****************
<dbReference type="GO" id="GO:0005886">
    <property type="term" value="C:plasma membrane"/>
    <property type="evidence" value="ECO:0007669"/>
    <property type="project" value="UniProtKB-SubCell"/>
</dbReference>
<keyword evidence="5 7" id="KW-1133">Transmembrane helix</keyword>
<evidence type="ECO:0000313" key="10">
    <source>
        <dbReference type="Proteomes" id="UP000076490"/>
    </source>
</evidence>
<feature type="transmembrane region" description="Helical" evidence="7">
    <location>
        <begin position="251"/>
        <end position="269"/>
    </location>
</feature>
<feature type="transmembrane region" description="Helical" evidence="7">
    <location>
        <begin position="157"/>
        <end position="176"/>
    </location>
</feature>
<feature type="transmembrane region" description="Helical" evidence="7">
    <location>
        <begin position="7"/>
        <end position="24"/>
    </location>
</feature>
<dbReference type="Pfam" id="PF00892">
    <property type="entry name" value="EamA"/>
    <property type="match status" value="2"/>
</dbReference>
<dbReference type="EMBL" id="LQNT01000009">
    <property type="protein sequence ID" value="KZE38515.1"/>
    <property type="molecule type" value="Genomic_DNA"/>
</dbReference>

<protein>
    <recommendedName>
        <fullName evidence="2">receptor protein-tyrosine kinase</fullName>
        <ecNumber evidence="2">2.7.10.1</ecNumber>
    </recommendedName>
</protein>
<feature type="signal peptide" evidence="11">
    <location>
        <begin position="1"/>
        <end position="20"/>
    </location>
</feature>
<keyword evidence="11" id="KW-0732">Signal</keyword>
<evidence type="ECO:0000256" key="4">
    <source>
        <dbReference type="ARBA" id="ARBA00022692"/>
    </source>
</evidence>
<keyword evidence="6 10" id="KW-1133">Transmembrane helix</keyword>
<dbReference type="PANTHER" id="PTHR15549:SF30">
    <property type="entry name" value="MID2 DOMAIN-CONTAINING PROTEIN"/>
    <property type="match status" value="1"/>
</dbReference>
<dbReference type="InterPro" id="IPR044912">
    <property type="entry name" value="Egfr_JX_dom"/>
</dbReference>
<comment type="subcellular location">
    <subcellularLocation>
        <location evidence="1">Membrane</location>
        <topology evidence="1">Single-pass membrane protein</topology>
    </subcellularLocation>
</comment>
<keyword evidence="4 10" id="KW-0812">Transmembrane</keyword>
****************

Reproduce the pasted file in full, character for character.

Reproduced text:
<dbReference type="GO" id="GO:0005886">
    <property type="term" value="C:plasma membrane"/>
    <property type="evidence" value="ECO:0007669"/>
    <property type="project" value="UniProtKB-SubCell"/>
</dbReference>
<keyword evidence="5 7" id="KW-1133">Transmembrane helix</keyword>
<evidence type="ECO:0000313" key="10">
    <source>
        <dbReference type="Proteomes" id="UP000076490"/>
    </source>
</evidence>
<feature type="transmembrane region" description="Helical" evidence="7">
    <location>
        <begin position="251"/>
        <end position="269"/>
    </location>
</feature>
<feature type="transmembrane region" description="Helical" evidence="7">
    <location>
        <begin position="157"/>
        <end position="176"/>
    </location>
</feature>
<feature type="transmembrane region" description="Helical" evidence="7">
    <location>
        <begin position="7"/>
        <end position="24"/>
    </location>
</feature>
<dbReference type="Pfam" id="PF00892">
    <property type="entry name" value="EamA"/>
    <property type="match status" value="2"/>
</dbReference>
<dbReference type="EMBL" id="LQNT01000009">
    <property type="protein sequence ID" value="KZE38515.1"/>
    <property type="molecule type" value="Genomic_DNA"/>
</dbReference>

<protein>
    <recommendedName>
        <fullName evidence="2">receptor protein-tyrosine kinase</fullName>
        <ecNumber evidence="2">2.7.10.1</ecNumber>
    </recommendedName>
</protein>
<feature type="signal peptide" evidence="11">
    <location>
        <begin position="1"/>
        <end position="20"/>
    </location>
</feature>
<keyword evidence="11" id="KW-0732">Signal</keyword>
<evidence type="ECO:0000256" key="4">
    <source>
        <dbReference type="ARBA" id="ARBA00022692"/>
    </source>
</evidence>
<keyword evidence="6 10" id="KW-1133">Transmembrane helix</keyword>
<dbReference type="PANTHER" id="PTHR15549:SF30">
    <property type="entry name" value="MID2 DOMAIN-CONTAINING PROTEIN"/>
    <property type="match status" value="1"/>
</dbReference>
<dbReference type="InterPro" id="IPR044912">
    <property type="entry name" value="Egfr_JX_dom"/>
</dbReference>
<comment type="subcellular location">
    <subcellularLocation>
        <location evidence="1">Membrane</location>
        <topology evidence="1">Single-pass membrane protein</topology>
    </subcellularLocation>
</comment>
<keyword evidence="4 10" id="KW-0812">Transmembrane</keyword>